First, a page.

As a League of Women Voters member and officer, I advocate every day for our community to be more aware and involved in our state’s democratic process. Time and time again, I hear people say things like “my vote doesn’t count” or “they aren’t going to listen to us anyway” as a reason to be uninformed and unengaged in decisions being made at the state Capitol.
How can I ask people to actively contribute to our democracy when they feel their voices aren’t being heard?
The root of the problem is partisan gerrymandering, a trick politicians use to manipulate voting districts to keep themselves in office.
Partisan gerrymandering means our politicians are picking their voters. Through back-room deals and decisions made with special interests in mind, our politicians currently have the ability to pick and choose which parts of communities they want to represent – often the parts they know will be easier to win when it comes voting time.
If you look at a map of current state and congressional districts, the lines are jarring. A voter in rural Oklahoma may share a representative with one of our state’s more urban areas, but the needs of those communities differ drastically. This results in many voters feeling their voices are lost in the crowd.
People Not Politicians, a coalition of concerned Oklahomans, filed a ballot initiative to end partisan gerrymandering by creating an independent commission to redraw state and congressional districts after each census to ensure districts are representative of communities across the state. This commission would take the politics out of the redistricting process and allow it to be focused entirely on the people, how it should be.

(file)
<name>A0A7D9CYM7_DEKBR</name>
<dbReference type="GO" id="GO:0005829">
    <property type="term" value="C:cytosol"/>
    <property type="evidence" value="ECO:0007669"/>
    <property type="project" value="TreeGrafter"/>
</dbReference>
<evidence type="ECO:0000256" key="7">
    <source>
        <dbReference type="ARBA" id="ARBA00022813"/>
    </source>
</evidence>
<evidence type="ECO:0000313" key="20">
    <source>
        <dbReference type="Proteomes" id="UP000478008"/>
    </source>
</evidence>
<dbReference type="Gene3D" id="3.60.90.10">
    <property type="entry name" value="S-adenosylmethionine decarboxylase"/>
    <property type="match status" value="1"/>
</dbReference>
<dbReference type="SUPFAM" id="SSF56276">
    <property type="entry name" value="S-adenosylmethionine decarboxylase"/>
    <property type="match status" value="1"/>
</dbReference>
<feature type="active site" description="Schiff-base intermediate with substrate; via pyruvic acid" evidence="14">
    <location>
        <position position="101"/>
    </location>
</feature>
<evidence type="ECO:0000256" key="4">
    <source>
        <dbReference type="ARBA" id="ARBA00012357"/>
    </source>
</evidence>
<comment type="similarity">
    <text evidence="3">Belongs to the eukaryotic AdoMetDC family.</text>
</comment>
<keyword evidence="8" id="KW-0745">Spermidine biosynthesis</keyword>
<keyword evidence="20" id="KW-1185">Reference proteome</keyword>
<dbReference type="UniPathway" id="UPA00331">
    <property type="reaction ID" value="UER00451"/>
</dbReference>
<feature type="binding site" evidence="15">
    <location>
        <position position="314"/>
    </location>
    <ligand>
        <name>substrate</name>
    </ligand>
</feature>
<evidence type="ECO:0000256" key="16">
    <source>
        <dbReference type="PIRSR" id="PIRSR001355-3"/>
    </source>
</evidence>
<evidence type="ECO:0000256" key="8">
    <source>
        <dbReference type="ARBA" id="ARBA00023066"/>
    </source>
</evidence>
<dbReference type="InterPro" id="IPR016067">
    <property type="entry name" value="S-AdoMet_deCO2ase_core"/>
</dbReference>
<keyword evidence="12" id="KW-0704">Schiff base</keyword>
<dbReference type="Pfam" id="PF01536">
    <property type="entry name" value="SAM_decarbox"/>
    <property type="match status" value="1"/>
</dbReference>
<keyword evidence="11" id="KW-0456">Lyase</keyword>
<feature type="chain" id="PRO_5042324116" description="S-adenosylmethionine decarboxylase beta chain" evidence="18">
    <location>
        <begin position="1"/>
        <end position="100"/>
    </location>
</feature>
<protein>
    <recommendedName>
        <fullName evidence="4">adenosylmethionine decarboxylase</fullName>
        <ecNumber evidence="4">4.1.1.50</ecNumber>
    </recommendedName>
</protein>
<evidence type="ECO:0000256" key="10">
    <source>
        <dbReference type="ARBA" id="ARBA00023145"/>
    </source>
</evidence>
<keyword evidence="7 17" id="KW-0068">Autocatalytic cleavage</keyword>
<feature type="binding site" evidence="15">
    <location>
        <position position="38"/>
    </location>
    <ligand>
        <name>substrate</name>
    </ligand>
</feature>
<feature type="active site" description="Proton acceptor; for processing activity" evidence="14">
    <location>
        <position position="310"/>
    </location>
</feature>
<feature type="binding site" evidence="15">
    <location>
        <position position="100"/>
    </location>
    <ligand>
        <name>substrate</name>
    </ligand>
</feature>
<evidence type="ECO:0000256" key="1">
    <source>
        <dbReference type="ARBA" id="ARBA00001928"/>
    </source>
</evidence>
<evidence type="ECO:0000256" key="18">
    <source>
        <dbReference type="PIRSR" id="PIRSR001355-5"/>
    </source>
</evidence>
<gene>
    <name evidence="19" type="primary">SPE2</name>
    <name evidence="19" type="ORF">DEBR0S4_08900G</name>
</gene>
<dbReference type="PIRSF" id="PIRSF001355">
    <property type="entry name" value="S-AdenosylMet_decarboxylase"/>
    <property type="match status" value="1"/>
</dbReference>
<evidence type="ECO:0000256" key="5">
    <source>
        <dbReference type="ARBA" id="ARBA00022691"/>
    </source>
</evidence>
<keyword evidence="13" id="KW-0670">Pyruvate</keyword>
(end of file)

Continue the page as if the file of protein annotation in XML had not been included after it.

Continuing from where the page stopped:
People Not Politicians wants to give the power to the voters – regular people like you and me – to hold our politicians accountable to start solving our state’s real issues. When the people get to decide who represents them, instead of politicians choosing their voters, our elected officials are forced to make decisions that represent the will of their constituents. Then, and only then, will we stop seeing our hospitals close, roads crumble and schools fail, all real issues our politicians have the ability to focus on and fix.
The practice of partisan gerrymandering is not new, nor is just one party guilty of it. No matter which party, both sides of the aisle are at fault and should be a part of fixing it. It’s time we make drawing districts about the people. It’s time all citizens feel like their vote counts. It’s time we hold the politicians in power accountable. That’s why I support the Yes on 804 ballot initiative and think you should too.